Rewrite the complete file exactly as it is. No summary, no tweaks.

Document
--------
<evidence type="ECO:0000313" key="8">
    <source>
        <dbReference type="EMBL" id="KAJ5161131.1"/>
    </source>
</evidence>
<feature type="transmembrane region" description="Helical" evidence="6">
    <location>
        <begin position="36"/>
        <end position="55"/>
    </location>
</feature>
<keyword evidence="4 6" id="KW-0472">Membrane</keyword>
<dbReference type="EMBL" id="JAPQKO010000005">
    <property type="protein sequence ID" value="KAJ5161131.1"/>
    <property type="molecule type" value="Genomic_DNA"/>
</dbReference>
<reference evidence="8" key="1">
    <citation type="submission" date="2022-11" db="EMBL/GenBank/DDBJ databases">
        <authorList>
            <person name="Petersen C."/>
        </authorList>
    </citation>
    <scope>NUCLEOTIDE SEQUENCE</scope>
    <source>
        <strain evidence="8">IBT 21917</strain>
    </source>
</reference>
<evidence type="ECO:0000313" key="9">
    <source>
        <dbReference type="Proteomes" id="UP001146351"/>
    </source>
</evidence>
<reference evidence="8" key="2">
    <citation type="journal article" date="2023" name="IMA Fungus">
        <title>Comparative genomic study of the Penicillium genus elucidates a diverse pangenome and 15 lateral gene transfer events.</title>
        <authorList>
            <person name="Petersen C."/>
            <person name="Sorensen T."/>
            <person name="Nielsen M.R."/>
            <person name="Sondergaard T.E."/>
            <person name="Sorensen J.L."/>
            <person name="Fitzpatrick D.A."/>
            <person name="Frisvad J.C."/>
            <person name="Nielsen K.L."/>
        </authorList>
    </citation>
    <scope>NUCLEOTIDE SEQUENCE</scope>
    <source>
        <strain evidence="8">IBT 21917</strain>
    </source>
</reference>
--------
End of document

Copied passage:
<evidence type="ECO:0000313" key="8">
    <source>
        <dbReference type="EMBL" id="KAJ5161131.1"/>
    </source>
</evidence>
<feature type="transmembrane region" description="Helical" evidence="6">
    <location>
        <begin position="36"/>
        <end position="55"/>
    </location>
</feature>
<keyword evidence="4 6" id="KW-0472">Membrane</keyword>
<dbReference type="EMBL" id="JAPQKO010000005">
    <property type="protein sequence ID" value="KAJ5161131.1"/>
    <property type="molecule type" value="Genomic_DNA"/>
</dbReference>
<reference evidence="8" key="1">
    <citation type="submission" date="2022-11" db="EMBL/GenBank/DDBJ databases">
        <authorList>
            <person name="Petersen C."/>
        </authorList>
    </citation>
    <scope>NUCLEOTIDE SEQUENCE</scope>
    <source>
        <strain evidence="8">IBT 21917</strain>
    </source>
</reference>
<evidence type="ECO:0000313" key="9">
    <source>
        <dbReference type="Proteomes" id="UP001146351"/>
    </source>
</evidence>
<reference evidence="8" key="2">
    <citation type="journal article" date="2023" name="IMA Fungus">
        <title>Comparative genomic study of the Penicillium genus elucidates a diverse pangenome and 15 lateral gene transfer events.</title>
        <authorList>
            <person name="Petersen C."/>
            <person name="Sorensen T."/>
            <person name="Nielsen M.R."/>
            <person name="Sondergaard T.E."/>
            <person name="Sorensen J.L."/>
            <person name="Fitzpatrick D.A."/>
            <person name="Frisvad J.C."/>
            <person name="Nielsen K.L."/>
        </authorList>
    </citation>
    <scope>NUCLEOTIDE SEQUENCE</scope>
    <source>
        <strain evidence="8">IBT 21917</strain>
    </source>
</reference>